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A Toilet That Flushes

Though the first evidence of flushing toilets comes from the late 1500s and in some civilizations even earlier, the idea wasn’t widely adopted until the mid-19th Century. Using water and pipes to dispose of waste from inside homes was an idea that was certainly ahead of its time.

The Ability to Buy Things and Pay Later

The concept of credit has been around for centuries in different forms. But aside from a few companies who had bestowed the gift of credit on only their most loyal or affluent customers, no one had been able to successfully maintain a revolving credit system until Bank of America launched its BankAmericard in the 1950s.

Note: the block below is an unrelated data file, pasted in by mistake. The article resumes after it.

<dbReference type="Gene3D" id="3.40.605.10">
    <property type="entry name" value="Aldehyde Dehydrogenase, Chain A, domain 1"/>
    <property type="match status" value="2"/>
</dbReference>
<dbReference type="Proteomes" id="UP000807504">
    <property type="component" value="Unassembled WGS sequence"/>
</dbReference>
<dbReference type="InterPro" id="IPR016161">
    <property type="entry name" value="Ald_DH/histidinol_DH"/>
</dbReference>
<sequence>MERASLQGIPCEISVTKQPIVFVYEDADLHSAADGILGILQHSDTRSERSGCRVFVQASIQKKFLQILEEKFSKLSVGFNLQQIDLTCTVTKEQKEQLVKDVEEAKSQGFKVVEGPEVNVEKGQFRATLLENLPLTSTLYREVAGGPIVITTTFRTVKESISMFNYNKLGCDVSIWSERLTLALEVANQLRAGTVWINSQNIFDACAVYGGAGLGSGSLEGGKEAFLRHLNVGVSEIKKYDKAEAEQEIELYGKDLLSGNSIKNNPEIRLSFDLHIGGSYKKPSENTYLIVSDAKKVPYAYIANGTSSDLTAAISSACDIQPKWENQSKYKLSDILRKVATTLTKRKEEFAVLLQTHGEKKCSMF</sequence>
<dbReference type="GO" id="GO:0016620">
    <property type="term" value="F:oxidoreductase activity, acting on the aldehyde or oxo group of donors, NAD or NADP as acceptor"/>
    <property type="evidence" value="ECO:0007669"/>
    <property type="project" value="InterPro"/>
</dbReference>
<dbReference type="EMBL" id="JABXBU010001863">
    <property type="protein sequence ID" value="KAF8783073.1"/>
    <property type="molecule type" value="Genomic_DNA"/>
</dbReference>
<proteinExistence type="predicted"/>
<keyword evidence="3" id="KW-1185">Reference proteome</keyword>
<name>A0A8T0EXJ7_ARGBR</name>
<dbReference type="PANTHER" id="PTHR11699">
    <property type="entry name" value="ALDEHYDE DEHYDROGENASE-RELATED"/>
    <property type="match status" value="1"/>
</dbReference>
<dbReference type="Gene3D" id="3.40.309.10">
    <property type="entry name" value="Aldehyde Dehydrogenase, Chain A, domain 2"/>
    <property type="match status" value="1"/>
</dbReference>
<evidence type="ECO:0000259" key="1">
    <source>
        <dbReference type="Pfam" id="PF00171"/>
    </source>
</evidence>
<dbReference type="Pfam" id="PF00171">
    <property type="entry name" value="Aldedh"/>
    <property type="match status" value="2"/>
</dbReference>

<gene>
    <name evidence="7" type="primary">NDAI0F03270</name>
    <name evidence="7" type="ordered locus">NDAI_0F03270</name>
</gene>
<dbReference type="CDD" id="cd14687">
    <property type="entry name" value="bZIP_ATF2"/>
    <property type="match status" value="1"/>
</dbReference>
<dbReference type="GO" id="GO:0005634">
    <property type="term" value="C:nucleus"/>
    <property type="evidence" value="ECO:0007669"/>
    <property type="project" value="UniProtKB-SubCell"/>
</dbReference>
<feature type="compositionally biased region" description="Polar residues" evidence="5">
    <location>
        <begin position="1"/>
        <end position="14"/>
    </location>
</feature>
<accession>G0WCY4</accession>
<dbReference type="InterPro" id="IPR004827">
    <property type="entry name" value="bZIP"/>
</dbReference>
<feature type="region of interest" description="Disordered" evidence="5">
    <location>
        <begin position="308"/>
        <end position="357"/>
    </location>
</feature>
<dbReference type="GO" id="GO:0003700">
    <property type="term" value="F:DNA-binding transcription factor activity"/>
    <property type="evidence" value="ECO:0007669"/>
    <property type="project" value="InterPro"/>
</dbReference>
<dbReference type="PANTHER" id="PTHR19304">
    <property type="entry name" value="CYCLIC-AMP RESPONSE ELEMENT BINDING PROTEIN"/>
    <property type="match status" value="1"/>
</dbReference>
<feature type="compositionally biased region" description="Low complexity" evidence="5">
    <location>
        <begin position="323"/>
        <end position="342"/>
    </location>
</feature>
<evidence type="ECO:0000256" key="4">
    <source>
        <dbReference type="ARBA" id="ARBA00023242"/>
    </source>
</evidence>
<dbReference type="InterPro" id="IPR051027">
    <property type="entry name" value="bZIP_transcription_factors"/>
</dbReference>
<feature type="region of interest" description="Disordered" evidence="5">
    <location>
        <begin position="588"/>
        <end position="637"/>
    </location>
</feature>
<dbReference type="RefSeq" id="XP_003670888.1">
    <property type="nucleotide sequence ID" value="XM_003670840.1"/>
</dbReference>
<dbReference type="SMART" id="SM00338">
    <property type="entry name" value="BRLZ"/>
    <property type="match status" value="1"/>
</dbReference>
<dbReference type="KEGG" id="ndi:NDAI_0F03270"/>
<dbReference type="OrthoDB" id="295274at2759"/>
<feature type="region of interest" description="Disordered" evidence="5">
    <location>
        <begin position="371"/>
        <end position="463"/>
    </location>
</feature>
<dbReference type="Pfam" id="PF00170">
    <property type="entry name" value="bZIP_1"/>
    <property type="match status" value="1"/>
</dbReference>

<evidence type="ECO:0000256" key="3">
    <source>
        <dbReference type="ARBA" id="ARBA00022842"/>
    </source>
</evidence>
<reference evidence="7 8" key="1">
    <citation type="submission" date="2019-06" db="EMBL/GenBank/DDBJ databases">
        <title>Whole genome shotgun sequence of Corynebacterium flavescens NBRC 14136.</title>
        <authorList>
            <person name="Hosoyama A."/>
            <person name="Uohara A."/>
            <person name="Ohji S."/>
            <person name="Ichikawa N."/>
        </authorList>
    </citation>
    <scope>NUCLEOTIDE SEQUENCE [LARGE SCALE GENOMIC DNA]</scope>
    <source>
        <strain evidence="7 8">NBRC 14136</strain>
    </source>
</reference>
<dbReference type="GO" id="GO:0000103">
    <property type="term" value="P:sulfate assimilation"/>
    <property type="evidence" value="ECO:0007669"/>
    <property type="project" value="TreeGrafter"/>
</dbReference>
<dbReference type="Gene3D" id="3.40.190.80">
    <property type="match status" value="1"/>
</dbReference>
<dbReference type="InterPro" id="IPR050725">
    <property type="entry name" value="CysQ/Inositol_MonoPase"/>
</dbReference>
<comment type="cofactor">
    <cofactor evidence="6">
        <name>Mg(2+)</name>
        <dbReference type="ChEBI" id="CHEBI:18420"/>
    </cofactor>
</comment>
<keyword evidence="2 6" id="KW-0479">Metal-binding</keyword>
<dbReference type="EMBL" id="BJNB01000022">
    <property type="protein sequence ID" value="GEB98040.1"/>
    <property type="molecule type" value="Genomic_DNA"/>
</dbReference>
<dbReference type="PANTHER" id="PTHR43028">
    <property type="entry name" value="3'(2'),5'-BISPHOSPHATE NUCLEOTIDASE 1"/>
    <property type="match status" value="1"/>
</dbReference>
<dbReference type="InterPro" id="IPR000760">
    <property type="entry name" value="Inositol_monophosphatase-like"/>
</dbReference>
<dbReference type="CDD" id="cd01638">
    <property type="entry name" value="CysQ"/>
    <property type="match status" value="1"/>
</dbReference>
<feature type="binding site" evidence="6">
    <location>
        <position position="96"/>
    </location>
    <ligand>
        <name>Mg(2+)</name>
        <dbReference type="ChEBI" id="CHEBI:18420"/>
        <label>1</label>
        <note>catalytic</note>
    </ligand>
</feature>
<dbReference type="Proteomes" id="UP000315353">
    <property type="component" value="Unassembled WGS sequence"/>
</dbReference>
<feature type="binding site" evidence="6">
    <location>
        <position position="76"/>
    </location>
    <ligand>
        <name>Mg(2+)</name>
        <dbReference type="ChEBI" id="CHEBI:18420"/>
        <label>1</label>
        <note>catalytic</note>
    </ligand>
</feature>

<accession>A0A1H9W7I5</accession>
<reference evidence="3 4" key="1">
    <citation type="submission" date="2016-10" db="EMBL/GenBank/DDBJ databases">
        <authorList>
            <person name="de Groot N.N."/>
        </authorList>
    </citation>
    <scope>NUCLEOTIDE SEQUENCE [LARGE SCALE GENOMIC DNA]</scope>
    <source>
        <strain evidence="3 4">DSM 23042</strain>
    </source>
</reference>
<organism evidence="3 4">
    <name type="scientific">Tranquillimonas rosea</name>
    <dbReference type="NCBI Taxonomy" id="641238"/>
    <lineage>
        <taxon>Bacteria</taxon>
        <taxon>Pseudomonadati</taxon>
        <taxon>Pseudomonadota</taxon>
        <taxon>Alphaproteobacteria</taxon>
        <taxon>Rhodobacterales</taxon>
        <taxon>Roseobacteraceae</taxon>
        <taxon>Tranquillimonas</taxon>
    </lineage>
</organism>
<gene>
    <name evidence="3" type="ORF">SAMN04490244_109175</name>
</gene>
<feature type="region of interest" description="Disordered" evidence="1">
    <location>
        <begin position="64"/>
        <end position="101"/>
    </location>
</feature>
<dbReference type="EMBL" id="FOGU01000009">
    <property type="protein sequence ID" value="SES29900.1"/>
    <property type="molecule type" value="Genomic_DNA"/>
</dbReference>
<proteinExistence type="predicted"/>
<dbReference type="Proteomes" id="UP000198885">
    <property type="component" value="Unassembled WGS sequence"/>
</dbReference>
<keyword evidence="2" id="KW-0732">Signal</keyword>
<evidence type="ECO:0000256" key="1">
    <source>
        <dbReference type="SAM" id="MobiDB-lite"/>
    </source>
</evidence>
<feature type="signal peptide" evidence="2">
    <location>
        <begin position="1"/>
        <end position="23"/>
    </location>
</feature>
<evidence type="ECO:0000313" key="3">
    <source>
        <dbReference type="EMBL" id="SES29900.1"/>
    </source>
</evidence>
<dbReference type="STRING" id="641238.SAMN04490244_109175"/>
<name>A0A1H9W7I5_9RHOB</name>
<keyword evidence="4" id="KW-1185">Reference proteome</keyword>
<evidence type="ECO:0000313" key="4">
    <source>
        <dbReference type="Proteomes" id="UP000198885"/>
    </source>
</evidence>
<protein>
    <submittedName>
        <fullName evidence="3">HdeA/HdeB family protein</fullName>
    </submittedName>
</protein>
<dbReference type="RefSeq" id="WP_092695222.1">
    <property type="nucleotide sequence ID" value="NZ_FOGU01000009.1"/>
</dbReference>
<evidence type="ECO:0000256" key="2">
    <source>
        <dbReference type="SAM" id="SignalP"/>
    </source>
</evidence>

Renting Your Home to Strangers

Airbnb is still a growing business that plenty of consumers are wary of. But the company has now amassed over 40 million guests and renters. Just a few years ago, renting out a place to stay for a few nights was a business reserved traditional hotels or bed and breakfasts. Today, renting out your living space has become a cottage industry.

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The Ability to Travel Through the Air

You’re likely already familiar with the story of the Wright Brothers and their glider flights that few thought would work. But even when companies like Boeing began offering passenger flights, few thought the concept would take off as much as it has.

A Machine That Dispenses Food and Drinks